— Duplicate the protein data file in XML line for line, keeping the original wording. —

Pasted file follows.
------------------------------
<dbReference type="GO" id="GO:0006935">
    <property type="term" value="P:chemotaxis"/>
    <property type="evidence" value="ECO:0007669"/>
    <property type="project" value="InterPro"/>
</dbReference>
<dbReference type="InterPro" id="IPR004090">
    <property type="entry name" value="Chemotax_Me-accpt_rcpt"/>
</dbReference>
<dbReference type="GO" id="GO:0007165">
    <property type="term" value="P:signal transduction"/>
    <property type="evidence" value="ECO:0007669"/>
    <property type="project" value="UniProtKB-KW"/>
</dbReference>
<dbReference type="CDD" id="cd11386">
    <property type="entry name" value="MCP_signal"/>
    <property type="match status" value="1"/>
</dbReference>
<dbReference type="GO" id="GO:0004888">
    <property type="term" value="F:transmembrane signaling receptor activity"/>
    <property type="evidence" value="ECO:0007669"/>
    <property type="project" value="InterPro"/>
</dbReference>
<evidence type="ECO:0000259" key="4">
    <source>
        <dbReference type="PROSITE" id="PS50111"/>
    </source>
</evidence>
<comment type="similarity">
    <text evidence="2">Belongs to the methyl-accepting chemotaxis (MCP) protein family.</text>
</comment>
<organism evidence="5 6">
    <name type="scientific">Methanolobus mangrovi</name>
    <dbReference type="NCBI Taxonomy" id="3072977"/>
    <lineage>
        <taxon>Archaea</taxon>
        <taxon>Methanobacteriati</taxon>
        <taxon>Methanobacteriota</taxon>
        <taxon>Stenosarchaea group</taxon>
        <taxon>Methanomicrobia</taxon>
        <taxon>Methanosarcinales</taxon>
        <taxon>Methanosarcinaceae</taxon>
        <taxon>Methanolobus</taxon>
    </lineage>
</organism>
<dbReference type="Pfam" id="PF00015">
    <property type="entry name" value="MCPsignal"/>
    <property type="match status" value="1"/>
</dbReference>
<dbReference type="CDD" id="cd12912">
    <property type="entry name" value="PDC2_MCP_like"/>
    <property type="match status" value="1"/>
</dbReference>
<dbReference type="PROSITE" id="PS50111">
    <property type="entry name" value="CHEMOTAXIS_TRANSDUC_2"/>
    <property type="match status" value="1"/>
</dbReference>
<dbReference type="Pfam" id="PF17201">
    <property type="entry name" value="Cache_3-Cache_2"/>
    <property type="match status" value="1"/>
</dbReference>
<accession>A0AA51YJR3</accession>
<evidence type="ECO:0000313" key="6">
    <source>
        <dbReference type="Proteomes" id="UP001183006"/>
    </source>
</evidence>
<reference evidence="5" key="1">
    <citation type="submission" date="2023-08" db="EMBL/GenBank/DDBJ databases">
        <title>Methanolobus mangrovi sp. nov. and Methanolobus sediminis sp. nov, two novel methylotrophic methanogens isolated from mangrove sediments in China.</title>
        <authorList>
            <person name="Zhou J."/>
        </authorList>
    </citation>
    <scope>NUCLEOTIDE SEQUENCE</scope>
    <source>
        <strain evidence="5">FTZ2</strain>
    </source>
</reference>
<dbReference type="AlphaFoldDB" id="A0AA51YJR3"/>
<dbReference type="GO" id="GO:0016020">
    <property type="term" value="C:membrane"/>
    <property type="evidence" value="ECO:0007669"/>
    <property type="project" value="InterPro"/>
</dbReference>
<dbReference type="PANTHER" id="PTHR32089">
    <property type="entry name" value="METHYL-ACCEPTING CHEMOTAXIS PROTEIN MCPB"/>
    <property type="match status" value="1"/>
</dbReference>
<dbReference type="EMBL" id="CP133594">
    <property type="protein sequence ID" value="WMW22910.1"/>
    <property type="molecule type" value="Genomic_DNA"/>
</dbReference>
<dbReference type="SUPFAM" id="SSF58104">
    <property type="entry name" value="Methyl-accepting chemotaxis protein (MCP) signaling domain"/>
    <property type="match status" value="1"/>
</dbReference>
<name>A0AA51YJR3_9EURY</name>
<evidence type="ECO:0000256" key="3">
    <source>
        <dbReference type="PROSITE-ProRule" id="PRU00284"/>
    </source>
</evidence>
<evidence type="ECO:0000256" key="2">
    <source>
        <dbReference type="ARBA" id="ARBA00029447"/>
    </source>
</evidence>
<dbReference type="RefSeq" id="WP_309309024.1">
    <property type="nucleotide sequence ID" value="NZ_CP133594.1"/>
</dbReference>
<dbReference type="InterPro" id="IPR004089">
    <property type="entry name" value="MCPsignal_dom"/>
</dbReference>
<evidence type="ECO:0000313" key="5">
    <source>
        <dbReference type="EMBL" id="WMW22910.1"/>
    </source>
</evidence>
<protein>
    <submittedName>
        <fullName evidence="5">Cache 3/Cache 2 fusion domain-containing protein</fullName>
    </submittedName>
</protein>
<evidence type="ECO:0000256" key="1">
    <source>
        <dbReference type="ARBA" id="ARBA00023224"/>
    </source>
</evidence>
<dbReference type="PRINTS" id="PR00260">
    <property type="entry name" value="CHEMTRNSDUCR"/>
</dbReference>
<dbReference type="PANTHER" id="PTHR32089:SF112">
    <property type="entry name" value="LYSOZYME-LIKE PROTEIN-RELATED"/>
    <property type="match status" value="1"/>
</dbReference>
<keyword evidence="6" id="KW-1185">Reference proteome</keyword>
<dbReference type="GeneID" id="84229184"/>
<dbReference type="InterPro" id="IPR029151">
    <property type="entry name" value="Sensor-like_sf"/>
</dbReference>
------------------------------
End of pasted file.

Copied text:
<dbReference type="GO" id="GO:0006935">
    <property type="term" value="P:chemotaxis"/>
    <property type="evidence" value="ECO:0007669"/>
    <property type="project" value="InterPro"/>
</dbReference>
<dbReference type="InterPro" id="IPR004090">
    <property type="entry name" value="Chemotax_Me-accpt_rcpt"/>
</dbReference>
<dbReference type="GO" id="GO:0007165">
    <property type="term" value="P:signal transduction"/>
    <property type="evidence" value="ECO:0007669"/>
    <property type="project" value="UniProtKB-KW"/>
</dbReference>
<dbReference type="CDD" id="cd11386">
    <property type="entry name" value="MCP_signal"/>
    <property type="match status" value="1"/>
</dbReference>
<dbReference type="GO" id="GO:0004888">
    <property type="term" value="F:transmembrane signaling receptor activity"/>
    <property type="evidence" value="ECO:0007669"/>
    <property type="project" value="InterPro"/>
</dbReference>
<evidence type="ECO:0000259" key="4">
    <source>
        <dbReference type="PROSITE" id="PS50111"/>
    </source>
</evidence>
<comment type="similarity">
    <text evidence="2">Belongs to the methyl-accepting chemotaxis (MCP) protein family.</text>
</comment>
<organism evidence="5 6">
    <name type="scientific">Methanolobus mangrovi</name>
    <dbReference type="NCBI Taxonomy" id="3072977"/>
    <lineage>
        <taxon>Archaea</taxon>
        <taxon>Methanobacteriati</taxon>
        <taxon>Methanobacteriota</taxon>
        <taxon>Stenosarchaea group</taxon>
        <taxon>Methanomicrobia</taxon>
        <taxon>Methanosarcinales</taxon>
        <taxon>Methanosarcinaceae</taxon>
        <taxon>Methanolobus</taxon>
    </lineage>
</organism>
<dbReference type="Pfam" id="PF00015">
    <property type="entry name" value="MCPsignal"/>
    <property type="match status" value="1"/>
</dbReference>
<dbReference type="CDD" id="cd12912">
    <property type="entry name" value="PDC2_MCP_like"/>
    <property type="match status" value="1"/>
</dbReference>
<dbReference type="PROSITE" id="PS50111">
    <property type="entry name" value="CHEMOTAXIS_TRANSDUC_2"/>
    <property type="match status" value="1"/>
</dbReference>
<dbReference type="Pfam" id="PF17201">
    <property type="entry name" value="Cache_3-Cache_2"/>
    <property type="match status" value="1"/>
</dbReference>
<accession>A0AA51YJR3</accession>
<evidence type="ECO:0000313" key="6">
    <source>
        <dbReference type="Proteomes" id="UP001183006"/>
    </source>
</evidence>
<reference evidence="5" key="1">
    <citation type="submission" date="2023-08" db="EMBL/GenBank/DDBJ databases">
        <title>Methanolobus mangrovi sp. nov. and Methanolobus sediminis sp. nov, two novel methylotrophic methanogens isolated from mangrove sediments in China.</title>
        <authorList>
            <person name="Zhou J."/>
        </authorList>
    </citation>
    <scope>NUCLEOTIDE SEQUENCE</scope>
    <source>
        <strain evidence="5">FTZ2</strain>
    </source>
</reference>
<dbReference type="AlphaFoldDB" id="A0AA51YJR3"/>
<dbReference type="GO" id="GO:0016020">
    <property type="term" value="C:membrane"/>
    <property type="evidence" value="ECO:0007669"/>
    <property type="project" value="InterPro"/>
</dbReference>
<dbReference type="PANTHER" id="PTHR32089">
    <property type="entry name" value="METHYL-ACCEPTING CHEMOTAXIS PROTEIN MCPB"/>
    <property type="match status" value="1"/>
</dbReference>
<dbReference type="EMBL" id="CP133594">
    <property type="protein sequence ID" value="WMW22910.1"/>
    <property type="molecule type" value="Genomic_DNA"/>
</dbReference>
<dbReference type="SUPFAM" id="SSF58104">
    <property type="entry name" value="Methyl-accepting chemotaxis protein (MCP) signaling domain"/>
    <property type="match status" value="1"/>
</dbReference>
<name>A0AA51YJR3_9EURY</name>
<evidence type="ECO:0000256" key="3">
    <source>
        <dbReference type="PROSITE-ProRule" id="PRU00284"/>
    </source>
</evidence>
<evidence type="ECO:0000256" key="2">
    <source>
        <dbReference type="ARBA" id="ARBA00029447"/>
    </source>
</evidence>
<dbReference type="RefSeq" id="WP_309309024.1">
    <property type="nucleotide sequence ID" value="NZ_CP133594.1"/>
</dbReference>
<dbReference type="InterPro" id="IPR004089">
    <property type="entry name" value="MCPsignal_dom"/>
</dbReference>
<evidence type="ECO:0000313" key="5">
    <source>
        <dbReference type="EMBL" id="WMW22910.1"/>
    </source>
</evidence>
<protein>
    <submittedName>
        <fullName evidence="5">Cache 3/Cache 2 fusion domain-containing protein</fullName>
    </submittedName>
</protein>
<evidence type="ECO:0000256" key="1">
    <source>
        <dbReference type="ARBA" id="ARBA00023224"/>
    </source>
</evidence>
<dbReference type="PRINTS" id="PR00260">
    <property type="entry name" value="CHEMTRNSDUCR"/>
</dbReference>
<dbReference type="PANTHER" id="PTHR32089:SF112">
    <property type="entry name" value="LYSOZYME-LIKE PROTEIN-RELATED"/>
    <property type="match status" value="1"/>
</dbReference>
<keyword evidence="6" id="KW-1185">Reference proteome</keyword>
<dbReference type="GeneID" id="84229184"/>
<dbReference type="InterPro" id="IPR029151">
    <property type="entry name" value="Sensor-like_sf"/>
</dbReference>